When he made the shocking decision to return to the ring to take on heavyweight heavyweight Steve Zosky 36 years ago, George Foreman was by no means the likable and popular figure he is today. What it was like when he entered the ring at the Arco Arena in Sacramento was the curiosity of a former champion who was returning, after a ten-year absence, to the sport he once dominated. Normally, there was as much negativity as there was curiosity about this bizarre return..
No one, least of all sportswriters, felt they were going to see “Big George” continue from the fourth-round TKO he scored over Zouski that evening of that month in 1987 and become, A: two-time world heavyweight champion, B: multiple, multiple , Millionaire, and C: A cherished character known for participating in the most successful sport of boxing in heavyweight history. However, Foreman, who weighed in for his first action in a decade at the 267-pound mark, has done all of the above great things and more.
In many ways, George’s ability to ignore the vitriol thrown his way by the media was his most impressive achievement. The press openly derided Foreman and his chances of governing again as ridiculous, calling Foreman all sorts of things – crazy, disgraceful, insolent. You name it, George had to hear it. However, for being an incredibly strong-minded fighter that no one else knew he was yet, he recruited the 38-year-old and slowly but surely made pundits eat their words.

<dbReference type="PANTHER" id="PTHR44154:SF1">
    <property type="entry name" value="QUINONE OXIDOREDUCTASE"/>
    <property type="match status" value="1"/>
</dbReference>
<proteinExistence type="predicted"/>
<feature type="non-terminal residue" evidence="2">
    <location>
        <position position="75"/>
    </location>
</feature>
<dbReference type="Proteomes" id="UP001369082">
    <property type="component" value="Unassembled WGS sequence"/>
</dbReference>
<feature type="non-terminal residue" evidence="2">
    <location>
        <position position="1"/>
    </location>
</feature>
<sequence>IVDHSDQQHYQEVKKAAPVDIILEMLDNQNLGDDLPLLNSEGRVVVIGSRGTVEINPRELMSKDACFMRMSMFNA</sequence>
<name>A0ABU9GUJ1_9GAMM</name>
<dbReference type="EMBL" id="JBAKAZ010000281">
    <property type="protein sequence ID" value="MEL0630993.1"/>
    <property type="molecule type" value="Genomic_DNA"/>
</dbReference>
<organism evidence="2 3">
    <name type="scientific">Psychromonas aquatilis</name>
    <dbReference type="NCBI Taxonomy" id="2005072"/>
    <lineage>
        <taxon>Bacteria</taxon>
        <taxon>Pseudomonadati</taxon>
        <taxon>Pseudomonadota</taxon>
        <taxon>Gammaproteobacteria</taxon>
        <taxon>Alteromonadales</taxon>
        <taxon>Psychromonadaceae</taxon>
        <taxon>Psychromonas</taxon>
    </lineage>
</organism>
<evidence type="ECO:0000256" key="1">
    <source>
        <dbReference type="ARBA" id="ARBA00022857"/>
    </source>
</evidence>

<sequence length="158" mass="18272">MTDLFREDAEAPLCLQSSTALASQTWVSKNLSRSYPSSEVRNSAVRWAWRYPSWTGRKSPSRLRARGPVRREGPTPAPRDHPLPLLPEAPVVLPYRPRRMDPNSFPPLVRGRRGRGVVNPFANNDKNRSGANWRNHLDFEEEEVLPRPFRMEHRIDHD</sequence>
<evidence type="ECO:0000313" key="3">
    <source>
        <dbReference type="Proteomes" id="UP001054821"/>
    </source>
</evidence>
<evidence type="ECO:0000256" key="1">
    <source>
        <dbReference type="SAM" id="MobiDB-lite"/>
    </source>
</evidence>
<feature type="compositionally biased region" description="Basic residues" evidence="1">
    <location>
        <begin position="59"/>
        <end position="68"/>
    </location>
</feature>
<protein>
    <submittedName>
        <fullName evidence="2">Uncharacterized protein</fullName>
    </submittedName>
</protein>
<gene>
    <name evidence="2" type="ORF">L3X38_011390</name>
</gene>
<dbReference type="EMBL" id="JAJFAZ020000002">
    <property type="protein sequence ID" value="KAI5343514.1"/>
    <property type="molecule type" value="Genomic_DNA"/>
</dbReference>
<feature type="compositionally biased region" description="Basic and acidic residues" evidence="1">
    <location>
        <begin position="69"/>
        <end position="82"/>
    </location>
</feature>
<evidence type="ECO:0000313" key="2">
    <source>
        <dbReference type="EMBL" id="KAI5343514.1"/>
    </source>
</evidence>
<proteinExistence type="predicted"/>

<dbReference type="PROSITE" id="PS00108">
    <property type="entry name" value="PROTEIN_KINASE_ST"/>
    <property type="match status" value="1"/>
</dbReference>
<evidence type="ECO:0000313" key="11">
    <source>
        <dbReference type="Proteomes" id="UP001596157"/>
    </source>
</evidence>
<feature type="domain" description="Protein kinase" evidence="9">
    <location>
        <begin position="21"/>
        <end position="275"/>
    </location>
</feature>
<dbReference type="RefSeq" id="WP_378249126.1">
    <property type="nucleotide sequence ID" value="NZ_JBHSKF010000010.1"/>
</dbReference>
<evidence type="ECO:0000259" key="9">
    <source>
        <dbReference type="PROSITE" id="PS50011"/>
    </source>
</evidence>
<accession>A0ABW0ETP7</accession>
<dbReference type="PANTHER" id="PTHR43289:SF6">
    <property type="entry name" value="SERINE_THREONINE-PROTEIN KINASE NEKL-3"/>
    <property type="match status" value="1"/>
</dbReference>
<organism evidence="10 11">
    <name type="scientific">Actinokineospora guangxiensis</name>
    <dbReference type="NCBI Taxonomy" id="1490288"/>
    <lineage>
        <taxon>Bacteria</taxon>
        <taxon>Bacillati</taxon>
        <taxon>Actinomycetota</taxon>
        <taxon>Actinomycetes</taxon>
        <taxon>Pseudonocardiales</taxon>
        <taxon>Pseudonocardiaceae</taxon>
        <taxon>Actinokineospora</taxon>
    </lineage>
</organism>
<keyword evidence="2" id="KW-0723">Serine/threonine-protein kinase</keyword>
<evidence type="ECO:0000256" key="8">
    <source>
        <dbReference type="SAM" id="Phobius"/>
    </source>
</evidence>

And some strong words were. This is from the March 1987 issue of World Boxing, the cover of which was dimly lit by the shameful headline – “Foreman’s Flabby Comeback!”
“After a few more bruised eyelids, Foreman’s comeback will be reduced to nothing.” And George’s former coach Jill Clancy is also quoted in the same issue. “George called me and told me he’d be back. I said, well, come over to the gym so I can take a look at you. I didn’t hear back from George after that.”
Within its pages the magazine contained unflattering text describing the Foreman-Zusuke fight, and by no means was it clear that the publication gave the former heavyweight king more than a snowball in hell to get close to where he wanted to go – namely in a ring with the champ. Current Mike Tyson. And who can blame the magazine’s writers or Clancy’s for thinking the way they did? After all, what George was trying to do was mind-boggling.
Yet, in his daring to be great and, more importantly, in his daring to dream, George achieves his lofty and seemingly unattainable goal. He never got in the ring with Tyson, but he did fight for the title on two separate occasions – losing impressively on points to Evander Holyfield in April of 1991 (Holyfield was a fighter who moved on by TKO Tyson) and then achieving his dream come true in the 10th round against Michael Moorer in November 1994.
World Boxing, in its report on Zouski’s fight, said that only the former champion’s left jab remained from his early years. As it turns out, George had a lot more left than just that!
(A little mention should be made of Zoosky. After losing to Foreman, the 33-year-old from Brockton fought for another four years — winning six and losing six. One of the fighters he met, and went the distance during this time, was an 11-0 bomber named Tommy Morrison. Even though he lost to all the fighters he met – including Tyson, who stopped him in the third round a year before he met Foreman – Zooski was a tough man. Today he’s best known as the man the living legend chose as his first enemy. You’ll see Zooski , played by Barry Hanley, in the upcoming movie “Big George Foreman”, which will be released next month.
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